Robbie Keane heads winner against Cyprus

Robbie Keane heads winner against Cyprus

16/10/'08: Republic of Ireland  1 - 0  CyprusIreland maintained their position as second to Italy in Group Eight of the 2010 World Cup qualifying series by picking up three precious points at the expense of Cyprus before 55,833 spectators at Croke Park.
18th Jun 2009
World Cup Qualifer
Republic of Ireland1-0Cyprus
Robbie Keane (5)
Thursday, 16 October 2008
Croke Park, Dublin - Attendance: 55,833

Robbie Keane heads the winning goal as Ireland overcome stubborn Cyprus

Ireland maintained their position as second to Italy in Group Eight of the 2010 World Cup qualifying series by picking up three precious points at the expense of Cyprus before 55,833 spectators at Croke Park.

A single goal after just five minutes by Robbie Keane separated the teams after 90 minutes of hard graft as Ireland were forced to battle hard to overcome a spirited Cyprus. It was Keane’s 35th goal in his 85th international.

Ireland would have won more convincingly had they taken second half scoring chances but their failure to do so was both an encouragement to Cyprus and source of pressure on Ireland’s defence.

The knowledge that a single slip would cost dearly meant that some of Ireland’s defending in the second half was more emotional than calculated and it was with some relief that the final whistle was welcomed.

Cyprus proved again just how resourceful they are in this, the third meeting between the teams in two years. They were short a number of first-choice players but they proved themselves skilful, flexible and determined and Ireland needed a full-blooded performance to contain them.

That said Ireland were clearly the superior team in the opening half when energy levels were high and Cyprus played from an orthodox 4-4-2 formation.

Ireland matched them in the middle of the pitch and with Ireland’s strike players – Kevin Doyle, Robbie Keane, Aiden McGeady and Damien Duff – working with a will to close down Cyprus’ defenders, the visitors were unable to settle into a rhythm.

Instead they had to by-pass midfield and resort to using the long ball out of defence to their front-runners. Ireland thrived in defending against this approach.

The result was that Ireland had more possession, used the ball more constructively and maintained pressure on the Cyprus defence for long periods.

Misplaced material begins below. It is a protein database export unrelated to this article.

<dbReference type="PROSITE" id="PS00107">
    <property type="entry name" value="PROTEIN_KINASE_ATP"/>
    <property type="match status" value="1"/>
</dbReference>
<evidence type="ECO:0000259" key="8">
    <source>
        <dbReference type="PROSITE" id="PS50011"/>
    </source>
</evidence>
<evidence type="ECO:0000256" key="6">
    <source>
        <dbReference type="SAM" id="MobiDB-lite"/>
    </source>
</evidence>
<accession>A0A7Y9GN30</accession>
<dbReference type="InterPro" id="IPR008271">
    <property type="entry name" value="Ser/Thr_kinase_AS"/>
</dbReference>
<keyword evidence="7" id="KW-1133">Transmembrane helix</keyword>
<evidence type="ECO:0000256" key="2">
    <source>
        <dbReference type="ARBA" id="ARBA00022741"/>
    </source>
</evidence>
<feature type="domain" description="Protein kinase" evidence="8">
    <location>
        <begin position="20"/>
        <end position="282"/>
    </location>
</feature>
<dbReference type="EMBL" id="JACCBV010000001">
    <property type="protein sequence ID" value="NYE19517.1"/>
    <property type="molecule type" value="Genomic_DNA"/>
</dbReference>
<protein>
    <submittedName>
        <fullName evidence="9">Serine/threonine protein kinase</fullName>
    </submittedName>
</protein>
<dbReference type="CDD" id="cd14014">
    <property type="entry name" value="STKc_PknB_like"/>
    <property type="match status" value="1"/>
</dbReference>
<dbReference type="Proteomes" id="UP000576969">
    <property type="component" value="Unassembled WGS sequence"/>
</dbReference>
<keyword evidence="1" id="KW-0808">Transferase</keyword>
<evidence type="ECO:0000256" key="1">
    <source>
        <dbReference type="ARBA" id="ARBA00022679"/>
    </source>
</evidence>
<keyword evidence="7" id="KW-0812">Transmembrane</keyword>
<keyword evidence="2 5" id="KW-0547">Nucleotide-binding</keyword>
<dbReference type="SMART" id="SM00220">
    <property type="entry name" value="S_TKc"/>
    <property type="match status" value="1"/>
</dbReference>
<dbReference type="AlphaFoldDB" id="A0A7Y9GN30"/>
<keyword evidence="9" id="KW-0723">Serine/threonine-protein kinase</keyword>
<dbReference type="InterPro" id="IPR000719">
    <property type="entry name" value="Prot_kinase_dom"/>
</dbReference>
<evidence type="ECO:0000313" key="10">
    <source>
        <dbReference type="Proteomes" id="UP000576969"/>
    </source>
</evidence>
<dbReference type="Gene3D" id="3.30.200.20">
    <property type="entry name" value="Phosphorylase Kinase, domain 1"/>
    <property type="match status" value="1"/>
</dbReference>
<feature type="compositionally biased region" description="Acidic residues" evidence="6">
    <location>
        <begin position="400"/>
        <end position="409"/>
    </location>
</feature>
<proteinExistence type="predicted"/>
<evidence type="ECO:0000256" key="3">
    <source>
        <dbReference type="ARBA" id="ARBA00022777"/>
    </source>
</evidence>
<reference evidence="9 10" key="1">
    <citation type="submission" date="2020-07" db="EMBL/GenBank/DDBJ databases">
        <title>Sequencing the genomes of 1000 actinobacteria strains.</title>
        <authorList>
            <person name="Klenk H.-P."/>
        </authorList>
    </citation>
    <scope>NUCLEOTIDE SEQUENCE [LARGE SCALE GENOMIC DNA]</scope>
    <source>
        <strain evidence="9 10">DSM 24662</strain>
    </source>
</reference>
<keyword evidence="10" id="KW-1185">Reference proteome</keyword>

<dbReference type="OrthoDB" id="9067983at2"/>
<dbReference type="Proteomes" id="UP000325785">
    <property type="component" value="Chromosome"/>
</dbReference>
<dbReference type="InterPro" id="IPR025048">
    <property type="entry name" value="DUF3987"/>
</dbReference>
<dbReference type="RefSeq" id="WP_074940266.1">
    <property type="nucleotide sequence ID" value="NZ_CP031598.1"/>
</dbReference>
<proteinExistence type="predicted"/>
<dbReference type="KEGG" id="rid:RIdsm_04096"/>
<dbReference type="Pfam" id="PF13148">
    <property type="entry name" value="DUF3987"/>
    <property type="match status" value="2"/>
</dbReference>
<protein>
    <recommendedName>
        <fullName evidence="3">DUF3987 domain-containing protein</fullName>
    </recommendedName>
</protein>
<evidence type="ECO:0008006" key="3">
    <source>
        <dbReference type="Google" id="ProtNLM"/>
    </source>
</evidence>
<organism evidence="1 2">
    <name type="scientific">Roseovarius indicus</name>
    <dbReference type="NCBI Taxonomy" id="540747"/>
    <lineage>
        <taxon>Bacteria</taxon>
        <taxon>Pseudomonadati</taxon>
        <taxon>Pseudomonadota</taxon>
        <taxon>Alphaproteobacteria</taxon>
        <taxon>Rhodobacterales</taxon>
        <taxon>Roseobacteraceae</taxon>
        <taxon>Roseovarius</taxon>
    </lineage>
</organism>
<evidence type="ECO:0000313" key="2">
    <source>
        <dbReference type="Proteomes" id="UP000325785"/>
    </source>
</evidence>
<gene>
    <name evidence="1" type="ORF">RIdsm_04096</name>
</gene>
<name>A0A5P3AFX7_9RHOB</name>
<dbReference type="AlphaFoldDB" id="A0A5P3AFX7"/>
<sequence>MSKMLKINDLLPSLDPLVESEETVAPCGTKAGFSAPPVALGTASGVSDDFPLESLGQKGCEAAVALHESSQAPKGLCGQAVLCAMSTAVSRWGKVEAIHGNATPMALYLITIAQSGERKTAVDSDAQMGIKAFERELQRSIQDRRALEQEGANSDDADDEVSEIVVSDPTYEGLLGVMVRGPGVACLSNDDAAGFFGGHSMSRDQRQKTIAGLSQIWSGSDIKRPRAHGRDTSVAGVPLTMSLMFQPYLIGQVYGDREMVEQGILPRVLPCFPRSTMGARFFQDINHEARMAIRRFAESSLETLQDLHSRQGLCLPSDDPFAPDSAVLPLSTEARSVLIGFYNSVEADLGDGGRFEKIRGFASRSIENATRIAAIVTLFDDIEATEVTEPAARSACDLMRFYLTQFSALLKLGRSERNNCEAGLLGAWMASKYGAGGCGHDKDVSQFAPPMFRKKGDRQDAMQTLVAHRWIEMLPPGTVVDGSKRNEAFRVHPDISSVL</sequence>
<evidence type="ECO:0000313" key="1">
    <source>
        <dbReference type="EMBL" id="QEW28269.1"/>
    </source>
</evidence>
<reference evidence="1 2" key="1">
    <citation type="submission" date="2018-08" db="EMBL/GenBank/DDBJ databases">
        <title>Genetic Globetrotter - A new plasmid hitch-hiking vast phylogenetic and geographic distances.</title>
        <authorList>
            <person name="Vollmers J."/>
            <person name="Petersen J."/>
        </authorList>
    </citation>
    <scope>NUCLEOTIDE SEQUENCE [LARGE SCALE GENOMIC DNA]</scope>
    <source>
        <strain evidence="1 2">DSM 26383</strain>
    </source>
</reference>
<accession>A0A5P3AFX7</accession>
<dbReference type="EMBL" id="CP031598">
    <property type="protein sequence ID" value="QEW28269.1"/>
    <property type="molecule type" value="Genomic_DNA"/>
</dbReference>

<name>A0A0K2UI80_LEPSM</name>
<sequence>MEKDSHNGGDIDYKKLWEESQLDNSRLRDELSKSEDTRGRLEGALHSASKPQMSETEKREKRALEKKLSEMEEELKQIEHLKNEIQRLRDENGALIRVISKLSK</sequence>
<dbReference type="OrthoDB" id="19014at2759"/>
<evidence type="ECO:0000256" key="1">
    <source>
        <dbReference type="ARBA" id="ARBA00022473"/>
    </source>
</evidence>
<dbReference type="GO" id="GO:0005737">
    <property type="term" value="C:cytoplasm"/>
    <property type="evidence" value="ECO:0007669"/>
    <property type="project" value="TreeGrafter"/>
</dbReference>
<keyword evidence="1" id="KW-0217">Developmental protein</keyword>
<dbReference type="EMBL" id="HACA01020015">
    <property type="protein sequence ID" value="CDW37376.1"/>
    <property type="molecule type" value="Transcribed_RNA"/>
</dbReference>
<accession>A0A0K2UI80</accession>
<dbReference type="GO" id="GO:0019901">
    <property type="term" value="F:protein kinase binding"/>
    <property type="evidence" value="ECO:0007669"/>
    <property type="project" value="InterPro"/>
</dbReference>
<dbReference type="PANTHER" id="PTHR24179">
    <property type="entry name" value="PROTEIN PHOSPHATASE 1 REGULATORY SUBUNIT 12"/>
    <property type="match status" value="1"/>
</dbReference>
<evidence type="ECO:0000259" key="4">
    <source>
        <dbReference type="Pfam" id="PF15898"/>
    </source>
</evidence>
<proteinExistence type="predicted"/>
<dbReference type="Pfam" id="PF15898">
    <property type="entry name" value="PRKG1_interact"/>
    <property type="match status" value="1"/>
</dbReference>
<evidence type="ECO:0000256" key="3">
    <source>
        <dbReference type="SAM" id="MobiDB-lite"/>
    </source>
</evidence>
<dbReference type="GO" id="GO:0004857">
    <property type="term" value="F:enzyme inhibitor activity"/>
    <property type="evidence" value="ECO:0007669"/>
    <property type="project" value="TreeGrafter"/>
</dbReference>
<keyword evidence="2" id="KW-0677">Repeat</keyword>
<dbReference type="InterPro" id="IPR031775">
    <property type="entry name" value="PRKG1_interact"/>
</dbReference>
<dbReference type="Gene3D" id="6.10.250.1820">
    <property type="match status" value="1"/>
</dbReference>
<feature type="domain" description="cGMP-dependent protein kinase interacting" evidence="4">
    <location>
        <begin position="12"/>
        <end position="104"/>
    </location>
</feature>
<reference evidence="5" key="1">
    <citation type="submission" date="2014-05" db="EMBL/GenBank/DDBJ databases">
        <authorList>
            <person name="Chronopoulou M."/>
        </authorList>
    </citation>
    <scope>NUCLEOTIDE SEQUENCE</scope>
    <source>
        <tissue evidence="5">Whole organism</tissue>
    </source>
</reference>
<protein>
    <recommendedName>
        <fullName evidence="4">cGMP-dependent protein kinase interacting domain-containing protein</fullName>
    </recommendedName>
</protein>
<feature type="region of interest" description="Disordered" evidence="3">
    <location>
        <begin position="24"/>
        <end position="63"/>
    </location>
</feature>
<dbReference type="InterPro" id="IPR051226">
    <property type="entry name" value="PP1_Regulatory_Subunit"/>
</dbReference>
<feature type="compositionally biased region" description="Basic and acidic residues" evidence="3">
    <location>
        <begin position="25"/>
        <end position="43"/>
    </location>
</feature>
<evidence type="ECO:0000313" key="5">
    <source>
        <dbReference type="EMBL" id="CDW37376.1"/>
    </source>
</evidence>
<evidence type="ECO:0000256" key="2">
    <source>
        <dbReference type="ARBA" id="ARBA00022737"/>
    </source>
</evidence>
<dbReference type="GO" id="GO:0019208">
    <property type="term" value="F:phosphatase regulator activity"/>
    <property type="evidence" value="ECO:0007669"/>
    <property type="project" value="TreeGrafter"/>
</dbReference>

They had only one goal to show for their superiority but it was a beauty. Duff, who was charged with playing on the left, suddenly turned up on the right hand side of the pitch.

He twisted and turned away from tacklers and when he chipped the ball across to the far upright from the edge of the penalty area, Robbie Keane was there in splendid isolation to head into an unguarded net.

The match was only five minutes old but despite continuing to make the running, Ireland were unable to build on their lead.
They were vulnerable as a result when Cyprus improved in the second half. Cyprus changed their formation and operated with three defenders and five across midfield. The superior numbers in central midfield saw them wrest control from Ireland and they enjoyed a greater share of possession.

Suddenly their defenders had players free to accept the ball and they built up a momentum with intricate and accurate passing movements in the midfield area. The pressure on Ireland’s defence grew perceptibly.

Goalkeeper Shay Given made a reaction save of critical importance from Okkas in one frantic attack but Ireland defended with such resolution that Cyprus were unable to create a clear-cut scoring opportunity.

It is true that Richard Dunne, especially, and all of the defenders were pushed to the limit as Cyprus made substitutions that helped them raise the tempo of their game but Ireland held firm.

Dunne was an inspirational figure and right on the full-time whistle he showed the courage that so lifted Ireland when he raced out of defence and headed a clearance virtually off the toe of a Cypriot player as he was about to unleash a volley at goal.

In between bouts of hectic action in Ireland’s half of the pitch the Irish broke out several times to punch openings at the other end. But always their finishing attempts betrayed them.

Aiden McGeady was marginally high when he side-footed the ball past goalkeeper Giorgallidis, Damien Duff narrowly wide with a shot that flew across goal and Kevin Doyle was also just off target when it seemed he was about to make Ireland’s position safe.

Doyle produced a ‘Man of the Match’ performance at centre-forward and he showed that he is continuing to develop his game with a high-energy 90 minutes that drew a standing ovation from the fans as he was called ashore just before the full-time whistle.

Ireland had weathered the Cyprus storm in the closing quarter and while the narrow victory margin meant there was no room for error, the truth is Ireland had spurned opportunities of illustrating their superiority more convincingly.

That said it was a first win in three matches against Cyprus in two years and represented an important confirmation of progress made. As a result they are second in the League table in Group Eight with seven points from three matches.

Italy are top with ten points from four matches and Bulgaria are third, four points behind Ireland with three matches played.
Republic of Ireland: Given; McShane, O’Shea, Dunne, Kilbane; McGeady, Gibson, Whelan, Duff; Keane, Doyle (Folan 90).
Cyprus: Giorgallidis; Ilia, Andreas Constantinou, Lambrou (Papathanasiou 46), Charalambous; Christofi, Maragkos (Panagi 52), Makridis, Garpozis; Okkas, Michael Constantinou (Yiasoumi 79).
Referee: Mr. Alexandru Tudor (Romania)